Dietary lipids are transported to the circulation predominantly as chylomicrons via the intestinal lymphatic system, which drains into the subclavian vein1. Chylomicrons enter the intestinal lymphatic capillaries, or lacteals, through the open “button-like” vascular endothelial (VE)-cadherin junctions localized between adjoining lymphatic endothelial cells (LECs)2. The “zippering” of VE-cadherin junctions, through deletion of neuropilin1 and vascular endothelial growth factor receptor 1 (VEGFR1), prevents chylomicron uptake by lacteals and fat absorption protecting against diet-induced obesity and systemic glucose intolerance2.
Similar metabolic protection is achieved by deletion of vascular endothelial growth factor (VEGF)-C3, or of VEGF-C regulated Notch ligand delta like−4 (DLL4)4, both important for lacteal maintenance and remodeling5. On the other hand, mice heterozygous for the transcription factor prospero-related homeobox 1 (Prox1) important for LEC lineage commitment6 show defective, leaky lymphatic vessels and adult-onset obesity7.
Disruption of lymphatic vessel integrity8,9 and attenuation of VEGF-C induced lymphangiogenesis10 have been reported as pathophysiological phenotypes in mice models of obesity and type 2 diabetes (T2D). In humans, lymphatic dysfunction is associated with obesity, diabetes, and aging, which increases the risk of cardiovascular disease, lymphedema and age-related neurological decline11–15, but our knowledge of the mechanisms underlying lymphatic dysfunction and its link to disease remains limited.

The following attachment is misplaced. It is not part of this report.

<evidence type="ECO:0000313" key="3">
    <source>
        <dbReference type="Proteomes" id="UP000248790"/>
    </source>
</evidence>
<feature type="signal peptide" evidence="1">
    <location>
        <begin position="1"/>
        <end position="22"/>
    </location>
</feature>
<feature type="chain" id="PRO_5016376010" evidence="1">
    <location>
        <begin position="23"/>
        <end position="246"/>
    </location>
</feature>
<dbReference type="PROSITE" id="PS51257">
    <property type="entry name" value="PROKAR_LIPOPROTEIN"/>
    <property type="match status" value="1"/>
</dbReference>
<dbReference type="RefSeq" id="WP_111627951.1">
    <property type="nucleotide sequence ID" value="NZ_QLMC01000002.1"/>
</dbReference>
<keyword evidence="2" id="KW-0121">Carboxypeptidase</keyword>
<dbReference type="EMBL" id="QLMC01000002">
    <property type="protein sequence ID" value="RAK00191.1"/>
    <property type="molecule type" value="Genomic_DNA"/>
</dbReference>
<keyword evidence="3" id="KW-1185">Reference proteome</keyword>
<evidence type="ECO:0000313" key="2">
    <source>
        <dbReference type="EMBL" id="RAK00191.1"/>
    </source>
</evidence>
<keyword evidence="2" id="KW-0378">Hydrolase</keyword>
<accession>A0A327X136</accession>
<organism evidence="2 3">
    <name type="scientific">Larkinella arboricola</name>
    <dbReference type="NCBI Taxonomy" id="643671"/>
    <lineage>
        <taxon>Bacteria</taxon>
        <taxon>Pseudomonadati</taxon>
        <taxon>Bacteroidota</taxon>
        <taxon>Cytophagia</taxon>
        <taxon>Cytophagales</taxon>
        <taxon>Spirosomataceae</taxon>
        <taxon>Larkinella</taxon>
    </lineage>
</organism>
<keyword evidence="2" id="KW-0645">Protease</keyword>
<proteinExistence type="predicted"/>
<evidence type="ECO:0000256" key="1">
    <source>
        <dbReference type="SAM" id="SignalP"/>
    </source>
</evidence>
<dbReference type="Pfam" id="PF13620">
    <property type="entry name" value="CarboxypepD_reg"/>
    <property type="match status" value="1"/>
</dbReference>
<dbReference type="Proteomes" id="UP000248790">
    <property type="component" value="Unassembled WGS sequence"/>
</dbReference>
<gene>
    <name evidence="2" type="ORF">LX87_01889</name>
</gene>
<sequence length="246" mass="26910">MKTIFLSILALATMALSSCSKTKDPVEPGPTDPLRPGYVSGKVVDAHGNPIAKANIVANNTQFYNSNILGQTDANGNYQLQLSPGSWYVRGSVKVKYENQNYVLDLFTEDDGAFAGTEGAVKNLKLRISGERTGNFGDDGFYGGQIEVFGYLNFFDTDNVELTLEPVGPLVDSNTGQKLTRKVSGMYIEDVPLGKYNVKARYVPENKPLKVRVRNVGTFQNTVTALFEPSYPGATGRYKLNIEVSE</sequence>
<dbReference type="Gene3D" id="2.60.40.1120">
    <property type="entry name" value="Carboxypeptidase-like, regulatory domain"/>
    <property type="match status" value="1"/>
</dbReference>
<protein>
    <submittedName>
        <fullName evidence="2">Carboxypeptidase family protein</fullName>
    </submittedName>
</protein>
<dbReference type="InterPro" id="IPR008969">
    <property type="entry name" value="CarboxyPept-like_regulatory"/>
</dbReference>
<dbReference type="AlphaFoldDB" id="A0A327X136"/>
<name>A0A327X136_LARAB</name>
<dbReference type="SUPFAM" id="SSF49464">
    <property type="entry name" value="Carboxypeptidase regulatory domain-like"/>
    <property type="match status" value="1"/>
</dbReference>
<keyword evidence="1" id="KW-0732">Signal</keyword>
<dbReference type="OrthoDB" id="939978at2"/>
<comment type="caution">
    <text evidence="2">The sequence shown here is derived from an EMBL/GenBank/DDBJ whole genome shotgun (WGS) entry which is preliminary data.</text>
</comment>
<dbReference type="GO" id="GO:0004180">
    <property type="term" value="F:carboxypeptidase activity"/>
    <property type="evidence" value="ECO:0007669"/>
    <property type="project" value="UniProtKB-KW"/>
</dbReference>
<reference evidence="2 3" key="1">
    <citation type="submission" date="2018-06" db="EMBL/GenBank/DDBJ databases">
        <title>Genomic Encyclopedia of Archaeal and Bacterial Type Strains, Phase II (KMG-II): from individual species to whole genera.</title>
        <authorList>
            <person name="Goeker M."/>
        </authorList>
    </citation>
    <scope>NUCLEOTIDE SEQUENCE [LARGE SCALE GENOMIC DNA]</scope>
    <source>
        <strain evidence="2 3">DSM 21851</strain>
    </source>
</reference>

The fatty acid transporter CD36/FAT is a transmembrane scavenger receptor widely expressed in tissues16 and cell types including endothelial cells17,18. CD36 recognizes long-chain fatty acids (FAs)16,19, lipoproteins20, pathogen-associated lipids21, in addition to non-lipid ligands22,23. Studies in rodents24,25 and people26,27 have shown that CD36 facilitates tissue uptake of non-esterified FAs, and that of FA released from very low-density lipoproteins (VLDL)28. CD36 deficient (Cd36−/−) mice have reduced FA uptake by peripheral tissues, and this reduction was recapitulated in mice with specific deletion of endothelial cell Cd36, highlighting its regulatory role in tissue FA uptake18.
There is little information on CD36 expression level or its role in the lymphatic endothelium. Although human dermal LECs were reported to express CD36 mRNA29, cutaneous lymphatic vessels were found to have low CD36 protein content30 and there is no evidence for CD36 expression in LECs of the small intestine. We had previously shown that Cd36−/− mice have reduced lipid secretion into the cannulated mesenteric lymph duct following duodenal lipid infusion, and at the time attributed this impairment to the defective generation of chylomicrons by enterocytes devoid of CD3631,32.
In this study, we show that CD36 is highly expressed in intestinal lymphatics (lacteals and submucosa) and that Cd36−/− mice have discontinuous VE-cadherin junctions in gut mucosa (lacteals) and submucosa lymphatic vessels. To understand the role of CD36 in LEC function, we generated a mouse with inducible Cd36 deletion in LECs (Prox1-CreERT2-tdTomatoCd36−/−, hereafter referred to as Cd36ΔLEC) and assessed VE-cadherin morphological status in gut lymphatics, lymph transport, and metabolic phenotypes.
Mechanistic studies with cultured LECs highlighted the importance of CD36 in the regulation of oxidative and glycolytic metabolism. Here, we show that inducible LEC CD36 deletion in adult mice causes leaky lymphatic vessels in the mesenteric region, accumulation of inflamed visceral adipose tissue, and spontaneous late-onset obesity. CD36 silencing in LECs inhibits fatty acid oxidation (FAO) and increases glycolytic rates. The switch in metabolic fuel associates with reduced VEGF-C signaling to VEGFR2/AKT, which impairs LEC migration, tube formation and monolayer integrity.
reference link : https://www.ncbi.nlm.nih.gov/pmc/articles/PMC8184948/
More information: Enyuan Cao et al, Mesenteric lymphatic dysfunction promotes insulin resistance and represents a potential treatment target in obesity, Nature Metabolism (2021). DOI: 10.1038/s42255-021-00457-w